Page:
18. I'm going to ask you this again: Take your camera and set it to 60i or 60p. Pan it back and forth slowly. Does it have that "videoish" look that we are talking about? Now, at the same setting (60), pan it back and forth quickly. Does it still have that "videoish" look that we are talking about? Please just do this excercise. Take a moment and just do it. Please post your observations. AJB
  19. So when I'm watching a car race on television, is it supposed to have the film look because its fast and its being recorded/displayed at a image sampling rate of 60/second? To my eye, the car race still looks like video - even moreso when they do the shots showing the cars whipping past the camera. Are you suggesting that the faster an object moves in front of the camera, the faster the framerate must be to maintain a filmlook? Clearly, just from watching a car race or a hockey game (both sampled at 60), you can see that this is not true. In fact, go and rent a car-racing movie shot on 35mm, then watch a real car race on TV. Which has the "film look" that you describe? AJB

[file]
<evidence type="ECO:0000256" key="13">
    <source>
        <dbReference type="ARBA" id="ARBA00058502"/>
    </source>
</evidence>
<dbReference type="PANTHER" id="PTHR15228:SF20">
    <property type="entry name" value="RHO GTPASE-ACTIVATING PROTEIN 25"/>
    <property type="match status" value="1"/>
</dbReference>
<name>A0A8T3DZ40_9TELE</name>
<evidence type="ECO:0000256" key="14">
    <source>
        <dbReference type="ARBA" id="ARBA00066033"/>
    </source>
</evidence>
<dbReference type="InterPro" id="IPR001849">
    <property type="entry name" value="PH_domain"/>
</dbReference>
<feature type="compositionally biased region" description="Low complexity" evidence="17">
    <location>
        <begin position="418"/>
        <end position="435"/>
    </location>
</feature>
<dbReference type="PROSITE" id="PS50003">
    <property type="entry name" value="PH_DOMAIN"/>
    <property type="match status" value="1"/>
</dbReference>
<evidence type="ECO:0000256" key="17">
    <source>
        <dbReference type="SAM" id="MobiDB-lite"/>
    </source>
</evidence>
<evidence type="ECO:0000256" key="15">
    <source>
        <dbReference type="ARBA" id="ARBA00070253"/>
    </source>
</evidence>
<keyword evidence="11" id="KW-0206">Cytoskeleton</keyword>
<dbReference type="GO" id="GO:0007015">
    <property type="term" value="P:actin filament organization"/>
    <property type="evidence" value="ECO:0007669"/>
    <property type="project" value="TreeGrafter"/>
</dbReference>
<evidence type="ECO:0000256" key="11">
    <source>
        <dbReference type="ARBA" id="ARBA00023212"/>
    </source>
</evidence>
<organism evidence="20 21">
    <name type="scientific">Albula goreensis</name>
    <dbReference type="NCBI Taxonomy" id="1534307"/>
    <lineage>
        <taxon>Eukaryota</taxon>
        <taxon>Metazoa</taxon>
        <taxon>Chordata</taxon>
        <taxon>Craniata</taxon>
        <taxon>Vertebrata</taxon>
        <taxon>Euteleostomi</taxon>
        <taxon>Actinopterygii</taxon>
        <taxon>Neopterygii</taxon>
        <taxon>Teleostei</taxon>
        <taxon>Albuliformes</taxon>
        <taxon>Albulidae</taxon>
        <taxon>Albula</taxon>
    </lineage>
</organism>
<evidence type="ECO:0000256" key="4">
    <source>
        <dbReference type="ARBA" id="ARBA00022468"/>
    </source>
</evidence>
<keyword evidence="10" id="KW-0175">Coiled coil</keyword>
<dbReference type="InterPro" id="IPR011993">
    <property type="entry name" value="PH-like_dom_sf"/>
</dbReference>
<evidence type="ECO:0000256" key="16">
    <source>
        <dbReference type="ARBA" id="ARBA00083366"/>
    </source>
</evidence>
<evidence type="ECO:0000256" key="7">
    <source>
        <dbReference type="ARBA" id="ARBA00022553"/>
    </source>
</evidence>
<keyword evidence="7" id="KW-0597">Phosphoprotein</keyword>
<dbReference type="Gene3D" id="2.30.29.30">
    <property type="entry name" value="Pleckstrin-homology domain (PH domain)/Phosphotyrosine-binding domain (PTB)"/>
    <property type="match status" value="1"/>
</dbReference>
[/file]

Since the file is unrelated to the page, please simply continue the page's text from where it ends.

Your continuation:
20. I guess my point is only that any format that samples at 60 images per second (regardless of progressive or interlaced) and displays at 60 frames per second, looks like video to my eye simply by virtue of the motion characteristics. AJB
  21. 60p looks like video imo. What makes it look like video has little to do with whether its progressive or interlaced. It has to do with the frequency at which the images have been sampled combined with the frequency at which they are played back. AJB
  22. It was used long before that. Visit http://timeslicefilms.com/chronology_f.html and click on the "complete" link below the timeline and you will see that starting with experimentation in 1981, through the 80s and the 90s the effect has been used in a number of BBC programs, music videos, etc. AJB